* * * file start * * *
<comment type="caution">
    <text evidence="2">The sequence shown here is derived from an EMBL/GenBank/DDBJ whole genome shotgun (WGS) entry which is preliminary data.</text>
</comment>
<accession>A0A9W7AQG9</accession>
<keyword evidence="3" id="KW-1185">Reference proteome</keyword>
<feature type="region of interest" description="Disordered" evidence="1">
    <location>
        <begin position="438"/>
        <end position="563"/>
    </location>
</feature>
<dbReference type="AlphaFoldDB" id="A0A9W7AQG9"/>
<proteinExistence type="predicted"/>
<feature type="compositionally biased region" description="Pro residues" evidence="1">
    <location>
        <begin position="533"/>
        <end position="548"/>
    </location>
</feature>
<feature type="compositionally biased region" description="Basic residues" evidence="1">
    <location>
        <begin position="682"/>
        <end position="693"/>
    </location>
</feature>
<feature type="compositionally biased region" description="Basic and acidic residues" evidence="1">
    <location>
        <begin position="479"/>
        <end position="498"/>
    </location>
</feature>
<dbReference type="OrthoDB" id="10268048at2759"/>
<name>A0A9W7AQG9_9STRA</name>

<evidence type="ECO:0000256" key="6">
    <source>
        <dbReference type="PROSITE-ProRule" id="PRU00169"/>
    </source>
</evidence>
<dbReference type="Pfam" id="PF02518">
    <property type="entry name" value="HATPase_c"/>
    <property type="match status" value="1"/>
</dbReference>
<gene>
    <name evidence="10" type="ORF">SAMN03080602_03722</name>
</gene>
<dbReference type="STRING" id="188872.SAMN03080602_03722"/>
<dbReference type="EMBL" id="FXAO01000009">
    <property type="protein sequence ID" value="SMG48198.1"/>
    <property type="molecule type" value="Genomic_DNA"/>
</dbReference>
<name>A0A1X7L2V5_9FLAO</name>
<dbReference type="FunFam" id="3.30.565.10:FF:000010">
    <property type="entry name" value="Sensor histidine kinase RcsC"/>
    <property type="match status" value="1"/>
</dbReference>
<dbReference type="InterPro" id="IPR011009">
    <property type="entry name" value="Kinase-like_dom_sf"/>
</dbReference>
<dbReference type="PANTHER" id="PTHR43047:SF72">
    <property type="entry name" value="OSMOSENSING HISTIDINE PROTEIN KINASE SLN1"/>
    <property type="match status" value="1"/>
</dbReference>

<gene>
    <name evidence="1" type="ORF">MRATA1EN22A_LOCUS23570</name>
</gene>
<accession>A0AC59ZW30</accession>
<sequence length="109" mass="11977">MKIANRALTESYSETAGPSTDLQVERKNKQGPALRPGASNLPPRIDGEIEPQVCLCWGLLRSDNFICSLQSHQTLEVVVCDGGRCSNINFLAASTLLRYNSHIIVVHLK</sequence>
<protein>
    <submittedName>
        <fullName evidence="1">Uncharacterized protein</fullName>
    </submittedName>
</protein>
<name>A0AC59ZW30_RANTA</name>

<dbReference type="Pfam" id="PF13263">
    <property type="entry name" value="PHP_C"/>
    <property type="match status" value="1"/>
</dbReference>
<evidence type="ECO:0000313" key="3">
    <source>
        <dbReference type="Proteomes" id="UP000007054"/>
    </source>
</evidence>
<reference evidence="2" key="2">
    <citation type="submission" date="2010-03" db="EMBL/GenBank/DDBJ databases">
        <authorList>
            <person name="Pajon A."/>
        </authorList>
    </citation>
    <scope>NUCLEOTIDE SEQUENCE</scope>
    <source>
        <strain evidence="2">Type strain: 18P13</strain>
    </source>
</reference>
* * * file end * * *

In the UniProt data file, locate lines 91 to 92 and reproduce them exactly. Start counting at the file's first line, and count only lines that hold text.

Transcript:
        <strain evidence="2">Type strain: 18P13</strain>
    </source>